Golden Horse Awards: Taiwan's Ding Ning and Hong Kong's Ben Yuen win best supporting actress, actor prizes

A crowd of top stars descended on Taipei for the Golden Horse Awards, often dubbed the Oscars of Chinese-language film, held on Saturday night (Nov 17).

The 55th edition of the annual awards was one of the more star-studded one in recent years.

Led by Oscar-winning Taiwanese-American director Lee Ang, who is chairman of the award’s executive committee, this year saw the return of superstar Gong Li, who famously had an ugly feud with the awards in 2014 after she failed to win the Best Actress honour.

Gong chaired this year’s jury, seemingly burying the hatchet with the awards show, which she once deemed amateur and unprofessional.

This year also saw guests like Hong Kong actor Andy Lau walk the red carpet, as well as A-list celebrities Carina Lau, Rene Liu and Eason Chan.

Big-names were also in the nominations this year with acclaimed Chinese director Zhang Yimou’s Shadow up for 12 awards. Zhang appeared alongside Deng Chao and Sun Li, his two lead actors. All three are up for individual awards for Best Director, Best Actor and Best Actress respectively.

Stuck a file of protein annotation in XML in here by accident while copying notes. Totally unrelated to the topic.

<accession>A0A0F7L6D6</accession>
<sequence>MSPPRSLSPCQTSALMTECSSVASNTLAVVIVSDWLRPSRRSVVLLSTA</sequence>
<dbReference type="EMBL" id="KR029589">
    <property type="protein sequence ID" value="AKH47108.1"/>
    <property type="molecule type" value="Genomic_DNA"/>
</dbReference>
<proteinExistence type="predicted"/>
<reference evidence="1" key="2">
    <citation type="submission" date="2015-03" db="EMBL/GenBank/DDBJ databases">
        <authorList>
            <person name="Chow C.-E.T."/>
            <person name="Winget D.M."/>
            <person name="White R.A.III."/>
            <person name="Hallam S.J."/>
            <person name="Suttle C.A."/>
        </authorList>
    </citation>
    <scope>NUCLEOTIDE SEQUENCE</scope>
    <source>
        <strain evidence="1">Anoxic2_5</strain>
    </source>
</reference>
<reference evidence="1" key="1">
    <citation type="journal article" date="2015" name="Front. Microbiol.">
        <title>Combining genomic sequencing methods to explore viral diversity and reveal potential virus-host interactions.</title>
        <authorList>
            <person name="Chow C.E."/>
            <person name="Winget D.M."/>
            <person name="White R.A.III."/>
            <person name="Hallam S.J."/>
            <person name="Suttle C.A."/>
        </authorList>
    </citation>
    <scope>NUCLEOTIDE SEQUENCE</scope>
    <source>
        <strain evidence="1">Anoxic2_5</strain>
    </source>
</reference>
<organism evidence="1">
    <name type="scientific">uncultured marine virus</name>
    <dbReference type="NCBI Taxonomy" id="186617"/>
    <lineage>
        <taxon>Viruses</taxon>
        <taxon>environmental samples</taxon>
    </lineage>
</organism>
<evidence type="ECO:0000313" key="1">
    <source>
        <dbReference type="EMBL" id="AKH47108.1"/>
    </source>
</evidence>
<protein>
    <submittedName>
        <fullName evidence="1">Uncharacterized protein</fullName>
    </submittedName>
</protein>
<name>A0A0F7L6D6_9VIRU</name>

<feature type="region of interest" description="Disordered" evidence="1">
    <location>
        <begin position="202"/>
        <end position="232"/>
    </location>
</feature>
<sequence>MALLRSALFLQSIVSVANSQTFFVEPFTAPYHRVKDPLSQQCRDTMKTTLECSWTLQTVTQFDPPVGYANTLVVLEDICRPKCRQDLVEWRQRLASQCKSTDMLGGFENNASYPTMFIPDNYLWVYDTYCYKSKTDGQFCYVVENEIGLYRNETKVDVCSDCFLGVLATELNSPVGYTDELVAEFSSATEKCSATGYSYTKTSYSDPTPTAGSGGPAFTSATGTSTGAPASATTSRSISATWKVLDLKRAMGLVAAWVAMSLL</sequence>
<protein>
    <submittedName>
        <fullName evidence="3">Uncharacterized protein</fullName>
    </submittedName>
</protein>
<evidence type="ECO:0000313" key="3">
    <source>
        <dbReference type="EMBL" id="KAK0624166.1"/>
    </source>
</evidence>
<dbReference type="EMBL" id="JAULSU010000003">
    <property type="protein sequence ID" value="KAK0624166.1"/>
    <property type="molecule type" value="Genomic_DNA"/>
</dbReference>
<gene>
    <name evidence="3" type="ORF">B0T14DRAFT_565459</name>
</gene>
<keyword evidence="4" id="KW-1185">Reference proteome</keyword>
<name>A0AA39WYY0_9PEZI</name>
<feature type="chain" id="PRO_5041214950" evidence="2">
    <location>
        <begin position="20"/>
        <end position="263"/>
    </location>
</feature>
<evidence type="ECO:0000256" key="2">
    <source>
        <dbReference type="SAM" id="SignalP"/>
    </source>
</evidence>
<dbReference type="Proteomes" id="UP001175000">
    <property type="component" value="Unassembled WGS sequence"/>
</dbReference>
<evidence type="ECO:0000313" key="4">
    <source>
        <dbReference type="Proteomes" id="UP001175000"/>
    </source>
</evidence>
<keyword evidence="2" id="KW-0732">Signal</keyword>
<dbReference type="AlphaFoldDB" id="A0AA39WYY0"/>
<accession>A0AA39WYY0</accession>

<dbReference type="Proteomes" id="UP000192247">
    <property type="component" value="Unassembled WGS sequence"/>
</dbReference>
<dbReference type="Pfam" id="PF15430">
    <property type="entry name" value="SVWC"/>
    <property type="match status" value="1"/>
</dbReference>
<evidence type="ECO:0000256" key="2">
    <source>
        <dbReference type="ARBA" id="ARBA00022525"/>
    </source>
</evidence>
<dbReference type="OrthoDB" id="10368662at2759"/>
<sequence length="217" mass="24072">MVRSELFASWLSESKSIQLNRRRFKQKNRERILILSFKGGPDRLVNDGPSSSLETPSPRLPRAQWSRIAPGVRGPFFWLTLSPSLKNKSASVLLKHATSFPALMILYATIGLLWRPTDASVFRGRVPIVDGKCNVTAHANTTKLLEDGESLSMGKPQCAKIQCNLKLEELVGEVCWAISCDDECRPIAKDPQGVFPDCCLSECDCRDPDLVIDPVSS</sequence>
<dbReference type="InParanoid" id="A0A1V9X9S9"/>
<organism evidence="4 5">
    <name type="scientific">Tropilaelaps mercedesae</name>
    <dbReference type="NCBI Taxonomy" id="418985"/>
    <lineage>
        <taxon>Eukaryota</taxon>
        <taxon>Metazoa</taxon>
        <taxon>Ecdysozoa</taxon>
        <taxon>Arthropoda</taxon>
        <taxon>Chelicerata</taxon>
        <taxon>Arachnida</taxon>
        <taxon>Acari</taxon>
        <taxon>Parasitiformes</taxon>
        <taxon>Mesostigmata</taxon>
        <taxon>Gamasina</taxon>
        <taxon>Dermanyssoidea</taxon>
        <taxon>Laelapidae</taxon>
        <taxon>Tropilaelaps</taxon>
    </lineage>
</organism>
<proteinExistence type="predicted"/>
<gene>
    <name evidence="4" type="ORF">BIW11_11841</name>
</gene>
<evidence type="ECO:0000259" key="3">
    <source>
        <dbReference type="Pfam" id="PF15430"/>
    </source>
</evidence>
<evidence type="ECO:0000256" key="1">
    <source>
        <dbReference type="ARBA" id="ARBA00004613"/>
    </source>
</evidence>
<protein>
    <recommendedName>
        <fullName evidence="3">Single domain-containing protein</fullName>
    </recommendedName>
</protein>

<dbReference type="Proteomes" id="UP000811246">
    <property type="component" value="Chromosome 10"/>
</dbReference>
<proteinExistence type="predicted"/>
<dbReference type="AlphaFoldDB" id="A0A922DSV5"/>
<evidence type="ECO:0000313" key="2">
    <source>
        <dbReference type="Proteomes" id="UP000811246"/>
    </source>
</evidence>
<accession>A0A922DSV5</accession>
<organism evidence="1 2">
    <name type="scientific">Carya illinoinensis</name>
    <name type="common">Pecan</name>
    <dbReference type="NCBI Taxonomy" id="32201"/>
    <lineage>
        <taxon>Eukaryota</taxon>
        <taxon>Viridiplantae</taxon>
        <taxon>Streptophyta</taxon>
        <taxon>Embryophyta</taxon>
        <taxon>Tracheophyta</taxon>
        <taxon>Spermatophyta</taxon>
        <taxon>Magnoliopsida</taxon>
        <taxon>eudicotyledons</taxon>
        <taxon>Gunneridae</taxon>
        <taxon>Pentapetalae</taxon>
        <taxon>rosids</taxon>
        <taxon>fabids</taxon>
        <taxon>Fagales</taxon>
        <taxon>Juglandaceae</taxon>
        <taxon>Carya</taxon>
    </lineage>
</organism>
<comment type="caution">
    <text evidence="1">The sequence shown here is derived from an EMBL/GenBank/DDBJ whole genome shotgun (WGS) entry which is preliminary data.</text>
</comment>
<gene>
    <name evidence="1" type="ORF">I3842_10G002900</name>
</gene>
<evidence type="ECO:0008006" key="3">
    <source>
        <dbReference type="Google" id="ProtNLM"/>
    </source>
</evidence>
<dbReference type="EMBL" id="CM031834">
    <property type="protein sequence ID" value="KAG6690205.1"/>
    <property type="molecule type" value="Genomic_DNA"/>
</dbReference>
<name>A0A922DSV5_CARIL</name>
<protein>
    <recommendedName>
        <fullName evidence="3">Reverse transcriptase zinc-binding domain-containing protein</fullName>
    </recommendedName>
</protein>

Deng and Sun, who are married in real life, will compete with Roy Chiu and Hsieh Ying-xuan of Taiwan. Chiu and Hsieh are both nominated for film Dear EX about a widow fighting for her late husband’s inheritance with his male lover.

The film, which touches on themes of homosexuality and its place in society, is a timely one for Taiwan, which will hold a referendum on whether the island’s civil law should recognise same-sex marriage later this month.

While many nominations went to Chinese talents and titles, Taiwanese and Hong Kong talents took home the first crop of acting awards. Ding Ning, dressed in a slinky gold number, won Best Supporting Actress for Cities Of Last Things while veteran Hong Kong stage actor Ben Yuen took home the honour for Best Supporting Actor with his role in Tracey. 

Best New Performer went to Si Pangoyod, a child star and a member of the indigenous Tao people of Taiwan. The 14-year-old embraced his mother, who cried in joy when his name was called. The boy appeared on the red carpet in a vest and underwear – his people’s traditional wear – but changed into a shirt and pants for the main ceremony. 

Source: Read Full Article